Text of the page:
3 April 2014

What Katie Did: The Future Is Not What It Used to Be – Day 2

Beat Carnival director, David Boyd, and musician in residence 2014, Katie Richardson, are currently in Amsterdam for the Trans Europe Halles conference/meeting no. 77. 

The Future Is Not What It Used To Be is a three-day, interdisciplinary working conference on new culture strategies. Katie is blogging from the conference – here’s Day 2! (For Day 1, click here.)

Day 2: The future is not what it used to be?

Our second morning in Amsterdam started pretty easily (this would turn out to be the last easy morning!) with a nice breakfast in Apollo Museum Hotel, before the quick walk to Melkweg where the conference activity was to take place. We arrived at the impressive venue after dodging a few bikes and trams to be greeted by the friendly registration team who gave us our badges and schedule for the next few days.

After a networking lunch (with food provided by a vegan catering team, ‘Just like your mom’) we were given a tour of the building. The massive venue has many different spaces to offer and attracts around 400,000 visitors a year. It used to be a factory first producing sugar and then milk but now it houses two concert halls, a cinema, a theatre, an exhibition space and a cafe. Very impressive!

After the tour we got to see one of the spaces in action; the art gallery. It was showing a photography exhibition called ‘The rise of populism in Europe,’ which featured work from 10 different photojournalists studying emerging populism in their home countries. Two of the most moving parts for me were Andrea Gjestvang’s photographs of survivors of Anders Behring Breivik’s horrendous terrorist attacks in Norway and Ed Thompson’s graphic and sometimes humorous portrayal of the extreme right-wing English Defence League. Immediate food for thought at the start of what was to become a challenging and inspiring few days of learning and sharing experiences.

At dinner I started chatting to the people around me who represented venues and organisations from all around Europe. Some were working in the theatrical medium, some in music and some in management, but the common thread was that everyone was passionate about developing and sustaining their work/organisation, creating change and positive experiences in their communities and learning from/building relationships with the people around them. I started to feel slightly overwhelmed… in a good way.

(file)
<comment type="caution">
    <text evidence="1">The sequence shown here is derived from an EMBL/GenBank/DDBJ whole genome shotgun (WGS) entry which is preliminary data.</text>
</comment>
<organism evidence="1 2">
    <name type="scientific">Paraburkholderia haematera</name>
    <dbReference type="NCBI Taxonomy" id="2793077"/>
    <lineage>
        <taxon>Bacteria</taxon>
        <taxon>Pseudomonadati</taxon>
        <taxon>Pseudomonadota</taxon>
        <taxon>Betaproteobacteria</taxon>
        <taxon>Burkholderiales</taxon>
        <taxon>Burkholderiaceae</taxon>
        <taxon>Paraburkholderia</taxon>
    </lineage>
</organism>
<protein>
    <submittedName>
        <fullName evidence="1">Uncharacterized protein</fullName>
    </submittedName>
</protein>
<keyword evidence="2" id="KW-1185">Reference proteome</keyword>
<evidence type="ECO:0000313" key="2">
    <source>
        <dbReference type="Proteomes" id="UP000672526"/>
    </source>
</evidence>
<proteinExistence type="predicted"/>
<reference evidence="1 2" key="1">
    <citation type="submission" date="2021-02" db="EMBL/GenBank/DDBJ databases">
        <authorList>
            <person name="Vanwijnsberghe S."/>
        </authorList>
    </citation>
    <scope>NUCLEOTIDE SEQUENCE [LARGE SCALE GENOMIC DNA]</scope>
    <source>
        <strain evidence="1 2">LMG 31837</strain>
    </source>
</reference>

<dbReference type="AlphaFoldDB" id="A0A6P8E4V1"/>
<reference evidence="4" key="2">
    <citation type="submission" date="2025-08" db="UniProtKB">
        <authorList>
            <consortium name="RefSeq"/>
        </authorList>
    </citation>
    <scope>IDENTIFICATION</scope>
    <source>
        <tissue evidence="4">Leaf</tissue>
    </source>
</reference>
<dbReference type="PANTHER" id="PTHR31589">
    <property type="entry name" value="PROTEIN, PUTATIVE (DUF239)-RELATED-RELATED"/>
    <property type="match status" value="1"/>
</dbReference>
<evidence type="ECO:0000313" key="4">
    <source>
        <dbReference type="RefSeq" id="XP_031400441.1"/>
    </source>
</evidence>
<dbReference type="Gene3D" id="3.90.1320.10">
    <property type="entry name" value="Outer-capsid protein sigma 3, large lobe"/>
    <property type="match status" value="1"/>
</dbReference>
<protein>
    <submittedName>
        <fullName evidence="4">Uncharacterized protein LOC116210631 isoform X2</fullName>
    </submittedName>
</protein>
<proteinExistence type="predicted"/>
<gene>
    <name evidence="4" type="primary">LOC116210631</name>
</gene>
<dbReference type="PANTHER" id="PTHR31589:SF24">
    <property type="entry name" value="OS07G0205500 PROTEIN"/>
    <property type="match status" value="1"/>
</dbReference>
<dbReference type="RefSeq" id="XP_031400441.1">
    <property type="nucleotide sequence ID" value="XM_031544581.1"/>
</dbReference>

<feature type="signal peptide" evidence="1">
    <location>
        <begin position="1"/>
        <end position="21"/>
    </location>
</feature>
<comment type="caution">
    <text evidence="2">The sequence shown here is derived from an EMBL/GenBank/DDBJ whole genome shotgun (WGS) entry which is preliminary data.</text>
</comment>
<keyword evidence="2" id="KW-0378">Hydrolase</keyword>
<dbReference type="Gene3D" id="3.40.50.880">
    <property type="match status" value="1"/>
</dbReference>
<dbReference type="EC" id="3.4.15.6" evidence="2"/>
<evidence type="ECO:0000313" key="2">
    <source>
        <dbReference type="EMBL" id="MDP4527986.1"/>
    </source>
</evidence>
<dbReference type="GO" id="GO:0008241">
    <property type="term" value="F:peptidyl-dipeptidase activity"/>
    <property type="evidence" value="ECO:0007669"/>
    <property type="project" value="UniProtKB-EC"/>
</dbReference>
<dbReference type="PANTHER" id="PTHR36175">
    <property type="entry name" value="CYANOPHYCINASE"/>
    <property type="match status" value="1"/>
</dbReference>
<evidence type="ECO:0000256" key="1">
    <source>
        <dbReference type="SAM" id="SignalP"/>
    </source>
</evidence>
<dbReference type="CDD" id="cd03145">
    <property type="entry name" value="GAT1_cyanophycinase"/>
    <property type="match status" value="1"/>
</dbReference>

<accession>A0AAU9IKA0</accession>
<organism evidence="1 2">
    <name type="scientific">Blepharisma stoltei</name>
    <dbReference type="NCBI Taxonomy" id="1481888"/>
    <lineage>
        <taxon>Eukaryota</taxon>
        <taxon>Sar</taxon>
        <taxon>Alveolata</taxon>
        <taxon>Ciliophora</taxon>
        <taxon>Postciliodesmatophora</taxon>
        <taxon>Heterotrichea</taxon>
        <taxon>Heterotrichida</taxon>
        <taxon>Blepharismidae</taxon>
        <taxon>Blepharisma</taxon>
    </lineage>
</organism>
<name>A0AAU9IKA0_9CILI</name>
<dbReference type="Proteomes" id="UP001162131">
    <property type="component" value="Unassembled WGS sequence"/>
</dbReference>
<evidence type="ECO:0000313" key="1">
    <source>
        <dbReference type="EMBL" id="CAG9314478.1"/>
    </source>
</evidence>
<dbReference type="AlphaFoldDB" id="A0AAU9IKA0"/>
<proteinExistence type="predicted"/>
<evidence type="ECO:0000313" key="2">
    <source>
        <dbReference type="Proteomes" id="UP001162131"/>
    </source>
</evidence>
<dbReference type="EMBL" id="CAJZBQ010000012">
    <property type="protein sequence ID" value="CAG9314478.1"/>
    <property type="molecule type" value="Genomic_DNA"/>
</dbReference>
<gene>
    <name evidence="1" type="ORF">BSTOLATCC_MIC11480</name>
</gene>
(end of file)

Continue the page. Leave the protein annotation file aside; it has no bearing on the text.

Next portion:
After great conversation and wine we were shipped in to the Rabozaal space for the opening keynote speeches from Rob Riemen and Craig Schuftan. Sophie Derkzen from Vrij Nederland is the moderator and begins by saying that as people who still believe in the arts and culture being an important part of our future we are an endangered species. Personally, I have never really considered that to be the case, but perhaps that is because I am lucky to be constantly surrounded by a bubble of exciting creatives, or perhaps it’s because I so totally believe in the importance of art in all of our lives and the power that it has to be a catalyst for change and communication that I sometimes forget that not everyone feels the same. I am starting to wonder if I am a little naive or idealistic.

Left with the bracing thought that we have absolutely no idea what we are heading to we are introduced to the first keynote speaker of the night, Rob Rieman. He is a writer, cultural philosopher and founder/CEO of the Nexus Institute. The Nexus Institute is all about understanding through context and brings together the world’s foremost intellectuals, artists and politicians, and has them think and talk about the questions that really matter. How are we to live? How can we shape our future? Can we learn from our past? Which values and ideas are important, and what are their premises? Maybe he will have some answers about where we are headed?